Bank of America
Board of Directors
New York
Racquel Oden
Managing Director, Head of National Sales
HSBC
Board of Directors
New York
Karen L. Pavlin
Chief Equity and Inclusion Officer
ServiceNow
Board of Directors
New York
JoAnn H. Price
Founding Partner & President
Fairview Capital Partners, Inc.
Board of Directors
New York
Howard Schiffman
Partner
Schulte Roth & Zabel
Board of Directors
New York
Dawanna Williams
Real Estate Developer
Dabar Development Partners
Board of Directors
New York
Pharrell Williams
Artist
i am OTHER Entertainment
Board of Directors
New York
Mark Getachew
Partner
Willkie Farr & Gallagher LLP
Board of Directors
New York
Robert K. Kraft
Founder, Chairman, and CEO
The Kraft Group
Board of Directors
New York
Carolyn Minick Mason
Independent Fundraising and Development
Consultant
Board of Directors
New York
Nat Zilkha
Co-Founder & Executive Chairman
Firebird Music
Board of Directors
New York
Kwanza Jones
President & Founder
SUPERCHARGED
Board of Directors
New York
Quincy Jones
Director Emeritus
Quincy Jones Productions, Inc
Board of Directors
New York
Leslie M. Uggams
Director Emeritus
Actress and Singer
Board of Directors
View Previous Letters
Thank you! Your submission has been received!
Oops! Something went wrong while submitting the form.
Michelle Ebanks
President & CEO

President Statement

Dear Apollo Family,

As I write this, I am filled with gratitude, excitement, and a deep sense of honor to be a part of this transformative moment with The Apollo.

Six months into my role, I’m consistently moved by our rich history and the steadfast commitment of our incredible team. The collective efforts of my predecessor Jonelle Procope, the Board of Directors, staff, artists, and our beloved audiences have propelled us to new heights, surpassing significant milestones in our capital campaign and setting the stage for our next chapter.

Our mission is clear: to be the epicenter of Black culture, embracing both emerging talents and established legends, supporting artists at every stage of their career. The Apollo Stages at The Victoria, opening this February, will allow us to continue building upon that mission. This is not just a physical expansion, but an expansion of what’s possible—and of the myriad of ways The Apollo might foster artistic expression, inclusivity, and community engagement.

As we conclude this momentous year and prepare to celebrate The Apollo’s 90th anniversary, our commitment extends far beyond the stage. We are dedicated to deepening our roots in the community and expanding our role as a civic and economic cornerstone of Harlem, providing a space for critical conversations, and serving as a cultural leader within New York City and the global community. The enduring spirit and dedication to excellence at The Apollo will propel us into an exhilarating new chapter where culture takes shape.

Your generous, ongoing support enables The Apollo to amplify our impact and adapt to the changing needs of Harlem and the greater cultural community. With your help, we can continue to innovate and expand, providing the experiences that audiences, students, and educators have come to expect. If you are able, please consider supporting The Apollo here or be amongst the first to make The Apollo Stages at The Victoria a part of your legacy with a signature seat here. I look forward to seeing you at The Apollo soon.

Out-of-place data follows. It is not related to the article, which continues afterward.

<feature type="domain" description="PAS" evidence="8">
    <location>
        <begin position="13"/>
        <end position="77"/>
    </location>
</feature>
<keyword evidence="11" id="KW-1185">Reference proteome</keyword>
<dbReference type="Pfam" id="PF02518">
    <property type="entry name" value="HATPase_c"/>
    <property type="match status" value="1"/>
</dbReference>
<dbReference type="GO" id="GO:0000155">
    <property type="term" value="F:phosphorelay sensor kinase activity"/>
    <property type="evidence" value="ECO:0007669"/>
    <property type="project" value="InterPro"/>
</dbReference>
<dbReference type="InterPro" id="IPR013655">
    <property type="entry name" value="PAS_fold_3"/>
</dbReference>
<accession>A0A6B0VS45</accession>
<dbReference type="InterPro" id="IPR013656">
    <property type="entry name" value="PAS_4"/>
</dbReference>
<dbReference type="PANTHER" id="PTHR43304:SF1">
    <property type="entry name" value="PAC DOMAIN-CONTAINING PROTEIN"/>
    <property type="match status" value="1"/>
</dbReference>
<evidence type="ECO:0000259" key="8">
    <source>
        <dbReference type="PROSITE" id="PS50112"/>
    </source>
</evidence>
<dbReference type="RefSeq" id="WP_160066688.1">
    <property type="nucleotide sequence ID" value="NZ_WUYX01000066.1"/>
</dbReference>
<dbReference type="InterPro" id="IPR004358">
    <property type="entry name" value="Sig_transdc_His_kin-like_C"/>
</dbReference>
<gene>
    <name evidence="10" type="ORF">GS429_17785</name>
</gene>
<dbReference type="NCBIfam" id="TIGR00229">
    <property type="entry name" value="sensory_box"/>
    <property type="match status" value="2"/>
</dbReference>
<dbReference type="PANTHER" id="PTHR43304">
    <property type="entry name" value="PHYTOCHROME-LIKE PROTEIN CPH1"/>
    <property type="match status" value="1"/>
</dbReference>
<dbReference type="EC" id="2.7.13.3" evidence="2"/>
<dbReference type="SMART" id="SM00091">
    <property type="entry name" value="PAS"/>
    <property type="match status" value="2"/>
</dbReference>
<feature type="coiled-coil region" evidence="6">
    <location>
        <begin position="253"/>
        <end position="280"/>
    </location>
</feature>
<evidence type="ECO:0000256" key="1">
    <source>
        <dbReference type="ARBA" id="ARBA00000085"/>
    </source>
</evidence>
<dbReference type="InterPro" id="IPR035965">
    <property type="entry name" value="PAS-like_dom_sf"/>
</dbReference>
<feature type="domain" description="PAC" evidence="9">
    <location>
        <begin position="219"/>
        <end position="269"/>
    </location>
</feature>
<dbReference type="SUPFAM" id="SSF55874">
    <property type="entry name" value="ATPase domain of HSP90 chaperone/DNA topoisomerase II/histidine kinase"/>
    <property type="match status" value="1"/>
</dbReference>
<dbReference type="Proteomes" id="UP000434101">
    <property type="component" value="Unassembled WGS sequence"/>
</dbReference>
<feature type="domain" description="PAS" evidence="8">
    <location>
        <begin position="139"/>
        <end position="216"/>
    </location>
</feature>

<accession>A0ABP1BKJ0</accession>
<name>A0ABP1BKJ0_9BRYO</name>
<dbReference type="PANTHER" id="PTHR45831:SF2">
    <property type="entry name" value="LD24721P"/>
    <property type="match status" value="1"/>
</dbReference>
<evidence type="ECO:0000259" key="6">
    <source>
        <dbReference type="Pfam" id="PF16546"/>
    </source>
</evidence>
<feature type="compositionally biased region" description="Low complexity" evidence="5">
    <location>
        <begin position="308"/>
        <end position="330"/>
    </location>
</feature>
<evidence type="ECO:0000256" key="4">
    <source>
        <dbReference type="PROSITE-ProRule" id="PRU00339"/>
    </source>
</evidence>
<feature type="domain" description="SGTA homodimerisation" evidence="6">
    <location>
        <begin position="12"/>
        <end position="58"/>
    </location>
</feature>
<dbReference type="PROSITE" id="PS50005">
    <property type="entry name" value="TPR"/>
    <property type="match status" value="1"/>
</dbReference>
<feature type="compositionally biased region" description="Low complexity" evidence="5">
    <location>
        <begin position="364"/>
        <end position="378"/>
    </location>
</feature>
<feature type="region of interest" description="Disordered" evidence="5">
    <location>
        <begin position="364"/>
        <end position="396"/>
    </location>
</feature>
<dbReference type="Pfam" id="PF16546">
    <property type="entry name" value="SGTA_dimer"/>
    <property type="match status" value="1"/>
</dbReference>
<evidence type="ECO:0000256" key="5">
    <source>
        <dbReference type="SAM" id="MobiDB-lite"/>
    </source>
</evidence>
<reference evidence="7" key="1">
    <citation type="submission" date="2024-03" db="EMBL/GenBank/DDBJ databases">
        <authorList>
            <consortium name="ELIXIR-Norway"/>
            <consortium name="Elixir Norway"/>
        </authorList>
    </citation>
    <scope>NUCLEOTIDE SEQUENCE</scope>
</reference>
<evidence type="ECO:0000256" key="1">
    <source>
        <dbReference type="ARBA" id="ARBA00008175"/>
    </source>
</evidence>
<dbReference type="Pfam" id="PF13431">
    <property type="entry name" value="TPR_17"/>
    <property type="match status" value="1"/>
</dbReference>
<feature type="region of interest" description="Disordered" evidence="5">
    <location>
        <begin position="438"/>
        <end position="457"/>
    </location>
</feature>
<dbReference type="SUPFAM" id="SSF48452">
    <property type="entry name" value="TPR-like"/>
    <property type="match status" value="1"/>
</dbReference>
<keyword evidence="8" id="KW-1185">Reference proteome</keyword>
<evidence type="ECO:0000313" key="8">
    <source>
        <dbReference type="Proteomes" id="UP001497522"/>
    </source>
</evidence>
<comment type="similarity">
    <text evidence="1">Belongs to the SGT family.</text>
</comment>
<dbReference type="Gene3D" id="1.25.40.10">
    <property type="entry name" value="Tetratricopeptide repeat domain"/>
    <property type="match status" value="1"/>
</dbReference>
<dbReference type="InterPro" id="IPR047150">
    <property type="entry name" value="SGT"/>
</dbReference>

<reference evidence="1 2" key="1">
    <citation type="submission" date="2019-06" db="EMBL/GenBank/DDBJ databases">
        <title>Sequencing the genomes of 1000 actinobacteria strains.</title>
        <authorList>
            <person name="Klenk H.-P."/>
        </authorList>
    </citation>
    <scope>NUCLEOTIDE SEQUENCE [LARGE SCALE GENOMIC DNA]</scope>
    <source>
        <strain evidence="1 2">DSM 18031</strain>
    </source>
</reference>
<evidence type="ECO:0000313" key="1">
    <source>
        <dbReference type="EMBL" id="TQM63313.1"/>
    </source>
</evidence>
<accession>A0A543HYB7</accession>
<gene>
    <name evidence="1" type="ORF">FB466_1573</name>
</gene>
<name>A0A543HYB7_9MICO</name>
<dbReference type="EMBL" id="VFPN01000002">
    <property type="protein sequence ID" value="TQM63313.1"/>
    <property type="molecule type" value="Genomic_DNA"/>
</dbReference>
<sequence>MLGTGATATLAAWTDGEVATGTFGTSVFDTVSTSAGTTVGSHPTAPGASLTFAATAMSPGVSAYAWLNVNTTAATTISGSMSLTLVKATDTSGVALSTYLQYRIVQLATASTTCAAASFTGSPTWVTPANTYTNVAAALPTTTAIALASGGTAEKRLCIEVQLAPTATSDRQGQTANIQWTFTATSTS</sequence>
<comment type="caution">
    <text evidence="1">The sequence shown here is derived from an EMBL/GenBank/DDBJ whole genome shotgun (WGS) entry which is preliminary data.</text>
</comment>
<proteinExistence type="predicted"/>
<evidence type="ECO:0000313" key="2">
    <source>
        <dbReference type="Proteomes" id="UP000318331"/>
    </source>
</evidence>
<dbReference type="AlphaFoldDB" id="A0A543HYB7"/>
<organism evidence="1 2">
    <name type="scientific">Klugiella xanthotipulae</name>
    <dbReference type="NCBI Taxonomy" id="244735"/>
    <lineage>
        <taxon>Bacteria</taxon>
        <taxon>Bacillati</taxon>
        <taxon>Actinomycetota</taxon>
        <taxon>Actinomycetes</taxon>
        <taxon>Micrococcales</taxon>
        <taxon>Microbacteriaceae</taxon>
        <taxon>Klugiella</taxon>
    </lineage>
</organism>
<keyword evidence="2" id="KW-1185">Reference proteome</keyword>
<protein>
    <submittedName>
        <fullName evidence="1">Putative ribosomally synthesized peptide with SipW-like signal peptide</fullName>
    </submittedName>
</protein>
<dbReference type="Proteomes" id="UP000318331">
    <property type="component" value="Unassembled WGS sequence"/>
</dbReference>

Warm regards,
Michelle Ebanks
President & CEO
The Apollo

Dec. 2023
Kamilah Forbes
Executive Producer

Artistic Statement

THE NEXT MOVEMENT

Dear Apollo Family,

Over the past several years, our lives have changed in many ways. Faced with a range of challenges, we forged new paths, tried new things, and found new ways to move forward. I am proud to be part of a historic institution that has always met the challenge of advancing our culture forward. The Apollo has built a dynamic platform for the elevation of Black voices and creativity through inspired innovation and a commitment to artistic excellence—forging a powerful legacy of forward movement. This fall we celebrate that ongoing tradition and look to the future with a season titled The Next Movement.  

The Next Movement’s vibrant programming is led by trailblazing Black artists and thought leaders. Camille A. Brown and Dancers continue our commitment to dance culture with ink, part of Brown’s canon-building movement trilogy celebrating self-empowerment and resilience—now presented in full for the first time, in partnership with the Joyce Theater and featuring Brown’s final performances as a dancer in this repertory.

Tomorrow, we launch our Arts & Ideas series, its mission is providing resonant access to groundbreaking thinkers and cultural figures. The series kicks off with fashion industry icon Edward Enninful, who, in advance of his coming memoir A Visible Man, discusses his unprecedented career path and role as a champion of inclusivity with renowned Academy Award-winning actress Lupita Nyong’o.  Later in the season, and in recognition of the upcoming 50th anniversary of Hip Hop, multi-platinum artist, philanthropist, and South Bronx native Fat Joe will share intimate stories from his new memoir, The Book of Jose.

Moving forward in our mission to amplify Africa’s rich influence on worldwide contemporary culture, next month Malian musician Oumou Sangaré, in partnership with World Music Institute, makes her Apollo debut—and a rare U.S. appearance—in a one-night-only performance.

Nothing speaks more meaningfully to forward movement than broadening the experiences of young people. Our School Day Live program this fall looks at the origins and history of the blues, with a live orchestra, and following a two-year hiatus, our teaching artists return to meet NYC students in their schools.  Because learning is a lifelong process, we invite educators and the public to workshops led by Camille A. Brown & Dancers, and as part of the Apollo’s Live Wire series, we’ll take a deep dive into Hip Hop Style with local choreographers and the Fashion Institute of Technology.